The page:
“Wrinkly Pig” Corset Case Study

This entry is a summary of the review video “Wrinkly Pig” Corset Case Study”. If you would like more complete information and side notes about the corset, you can watch the video on YouTube here:


Note: the following are the differences between the “Wrinkly Pig” and the “Tickled Pink” corset in terms of construction:

  Wrinkly Pig Tickled Pink
Fusing Fused the brocade to a layer of woven fusible interfacing, then flatlined that to coutil. Fused the brocade directly to a layer of coutil using “Heat n’ Bond” (fiddly sheet of glue, I don’t recommend it).
Roll-pinning Everything was flat-pinned, not roll-pinned. Some roll-pinning was done on the side panels.
Seams Lock-stitched seams; allowances were not trimmed or clipped at curves. Seams were trimmed and flat-felled.
Boning channels Double-boned at the seams, sandwiched between two layers of coutil. Single boned at the seams, used external boning channels (cuts down on wrinkles slightly)


And here is my review:

Fit, length Decent curves. Used to be a slightly long-line corset but I later shortened the hips so it is more of a cincher now. Center front is about 11″ long.
Material 4 layers including the interfacing: brocade fashion fabric fused to interfacing, then flatlined to interlining of coutil and another lining of coutil.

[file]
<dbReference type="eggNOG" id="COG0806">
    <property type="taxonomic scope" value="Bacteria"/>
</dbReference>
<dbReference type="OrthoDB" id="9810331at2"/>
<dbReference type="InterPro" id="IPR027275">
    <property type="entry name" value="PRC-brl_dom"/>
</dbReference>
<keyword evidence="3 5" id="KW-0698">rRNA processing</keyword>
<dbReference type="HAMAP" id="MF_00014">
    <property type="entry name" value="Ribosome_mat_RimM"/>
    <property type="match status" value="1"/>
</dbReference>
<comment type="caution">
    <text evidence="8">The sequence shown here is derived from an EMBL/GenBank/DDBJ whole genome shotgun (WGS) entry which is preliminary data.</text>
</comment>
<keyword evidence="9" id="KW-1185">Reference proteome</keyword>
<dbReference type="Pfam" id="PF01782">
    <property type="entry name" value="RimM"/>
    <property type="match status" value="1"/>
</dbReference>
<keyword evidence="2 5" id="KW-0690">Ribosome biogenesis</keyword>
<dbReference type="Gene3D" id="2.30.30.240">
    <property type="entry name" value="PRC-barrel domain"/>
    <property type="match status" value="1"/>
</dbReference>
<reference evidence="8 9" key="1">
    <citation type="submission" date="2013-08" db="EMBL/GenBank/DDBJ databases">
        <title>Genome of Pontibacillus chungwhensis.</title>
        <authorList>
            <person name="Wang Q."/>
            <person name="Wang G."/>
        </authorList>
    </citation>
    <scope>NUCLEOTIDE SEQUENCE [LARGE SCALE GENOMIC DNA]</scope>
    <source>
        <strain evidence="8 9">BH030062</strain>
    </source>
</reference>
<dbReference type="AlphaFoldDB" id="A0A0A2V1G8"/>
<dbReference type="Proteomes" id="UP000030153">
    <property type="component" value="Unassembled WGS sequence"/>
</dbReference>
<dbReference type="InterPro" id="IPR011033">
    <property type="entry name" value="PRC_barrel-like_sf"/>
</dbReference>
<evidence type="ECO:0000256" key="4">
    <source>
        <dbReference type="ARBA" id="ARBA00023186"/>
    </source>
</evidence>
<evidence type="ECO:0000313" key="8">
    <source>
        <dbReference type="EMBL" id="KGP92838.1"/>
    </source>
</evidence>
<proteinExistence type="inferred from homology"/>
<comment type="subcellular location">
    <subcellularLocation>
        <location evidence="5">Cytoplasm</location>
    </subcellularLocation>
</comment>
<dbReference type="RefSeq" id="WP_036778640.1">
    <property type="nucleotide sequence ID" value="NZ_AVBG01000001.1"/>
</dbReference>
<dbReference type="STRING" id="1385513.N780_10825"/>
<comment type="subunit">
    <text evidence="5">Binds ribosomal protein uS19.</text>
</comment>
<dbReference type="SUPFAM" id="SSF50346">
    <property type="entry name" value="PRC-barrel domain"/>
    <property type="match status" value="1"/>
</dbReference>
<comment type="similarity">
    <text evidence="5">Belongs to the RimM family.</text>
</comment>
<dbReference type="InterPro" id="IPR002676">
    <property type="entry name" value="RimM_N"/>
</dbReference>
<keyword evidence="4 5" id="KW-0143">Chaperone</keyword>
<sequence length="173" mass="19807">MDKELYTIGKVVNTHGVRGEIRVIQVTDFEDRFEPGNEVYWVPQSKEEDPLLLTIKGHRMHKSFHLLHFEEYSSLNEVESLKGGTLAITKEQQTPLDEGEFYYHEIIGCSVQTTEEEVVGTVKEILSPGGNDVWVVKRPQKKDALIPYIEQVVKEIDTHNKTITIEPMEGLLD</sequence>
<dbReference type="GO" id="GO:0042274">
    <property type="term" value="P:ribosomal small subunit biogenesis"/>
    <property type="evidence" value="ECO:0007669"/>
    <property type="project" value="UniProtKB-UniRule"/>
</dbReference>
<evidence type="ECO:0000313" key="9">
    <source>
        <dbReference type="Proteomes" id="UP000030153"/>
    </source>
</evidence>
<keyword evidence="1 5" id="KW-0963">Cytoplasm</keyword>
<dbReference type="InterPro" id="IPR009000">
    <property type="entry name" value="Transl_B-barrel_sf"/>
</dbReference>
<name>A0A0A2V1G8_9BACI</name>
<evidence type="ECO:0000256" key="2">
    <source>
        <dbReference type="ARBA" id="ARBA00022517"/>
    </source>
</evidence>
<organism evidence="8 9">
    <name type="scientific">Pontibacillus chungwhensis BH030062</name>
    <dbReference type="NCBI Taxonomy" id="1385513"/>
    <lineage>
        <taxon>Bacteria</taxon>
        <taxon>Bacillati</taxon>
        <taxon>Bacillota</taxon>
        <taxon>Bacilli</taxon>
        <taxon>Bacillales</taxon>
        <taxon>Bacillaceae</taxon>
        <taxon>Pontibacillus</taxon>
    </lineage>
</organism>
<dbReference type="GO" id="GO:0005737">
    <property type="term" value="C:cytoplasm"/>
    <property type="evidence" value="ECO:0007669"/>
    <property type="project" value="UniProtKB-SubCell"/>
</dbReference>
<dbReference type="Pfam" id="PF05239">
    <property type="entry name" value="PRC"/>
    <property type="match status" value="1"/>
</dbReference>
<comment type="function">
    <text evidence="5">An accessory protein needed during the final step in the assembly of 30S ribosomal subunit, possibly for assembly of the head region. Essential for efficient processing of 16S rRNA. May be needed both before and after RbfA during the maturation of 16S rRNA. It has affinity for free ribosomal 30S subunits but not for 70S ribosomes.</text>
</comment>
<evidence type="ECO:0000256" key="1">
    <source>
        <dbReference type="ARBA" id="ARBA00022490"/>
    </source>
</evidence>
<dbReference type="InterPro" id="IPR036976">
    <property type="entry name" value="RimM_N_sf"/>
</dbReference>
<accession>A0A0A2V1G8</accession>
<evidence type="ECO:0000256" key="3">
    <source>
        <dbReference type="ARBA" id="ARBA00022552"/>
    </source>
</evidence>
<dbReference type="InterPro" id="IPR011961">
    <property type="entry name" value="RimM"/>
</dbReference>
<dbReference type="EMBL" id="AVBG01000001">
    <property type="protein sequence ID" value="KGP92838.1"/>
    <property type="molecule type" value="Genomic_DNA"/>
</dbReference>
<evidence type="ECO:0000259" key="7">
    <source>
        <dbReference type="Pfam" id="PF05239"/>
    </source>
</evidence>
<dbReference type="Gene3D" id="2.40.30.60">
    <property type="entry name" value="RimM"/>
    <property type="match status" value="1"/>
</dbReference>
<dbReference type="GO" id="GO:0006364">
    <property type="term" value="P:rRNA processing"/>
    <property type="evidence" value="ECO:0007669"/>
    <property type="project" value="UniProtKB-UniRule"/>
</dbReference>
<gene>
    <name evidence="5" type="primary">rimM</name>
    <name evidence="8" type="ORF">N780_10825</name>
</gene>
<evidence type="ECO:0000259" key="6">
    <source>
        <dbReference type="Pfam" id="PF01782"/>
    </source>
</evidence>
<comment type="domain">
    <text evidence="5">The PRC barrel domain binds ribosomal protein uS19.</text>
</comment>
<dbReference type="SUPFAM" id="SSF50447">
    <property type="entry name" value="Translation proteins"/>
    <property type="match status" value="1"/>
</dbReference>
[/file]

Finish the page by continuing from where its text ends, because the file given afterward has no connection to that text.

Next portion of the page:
Construction 6-panel pattern. Seams were lock-stitched (stitched twice) at the seams, the allowances were pressed open. The brocade/interfacing/coutil flatlined panels were all assembled, then the coutil lining was assembled. The layers were then stitched together at first/last panels, flipped right-side out and stitched in the ditch between panels and also secured at boning channels.  Bones are sandwiched between the two layers of coutil.
Binding The binding at top and bottom are made out of commercial hot pink cotton bias tape, machine stitched on both sides.
Waist tape 1” wide twill tape between the coutil lining and interlining, stitched invisibly so it’s not noticeable.
Modesty panel Suspended modesty panel made from brocade fused to twill, and stiffened with plastic canvas. 7″ wide.
Busk A standard flexible busk, 1/2” wide on each side, with 5 pins, 9.5″ long.
Boning 22 steel bones in this corset not including the busk. The seams between the panels are double-boned (except the seam closest to the grommets with ¼” inch wide spirals, and there are a pair of flats sandwiching each column of grommets.
Grommets There are 30 2-part size #X00 eyelets (15 on each side). They have a medium flange around and are spaced out 3/4 inches apart. No pulling away of fabric yet but they are very small so many types of fat cord is hard to thread through.
Laces 1/2″ wide double-face satin ribbon, baby pink in colour. About 5 meters and not really long enough for my tastes. I think I may change out the laces for some longer ones.
Price If I were to re-make this corset, I would roll-pin the panels and also use wonder-under or stitch-witchery to directly fuse the brocade to a layer of coutil to eliminate wrinkling. Keeping other construction techniques the same, I would likely charge around $260 USD for a corset like this.

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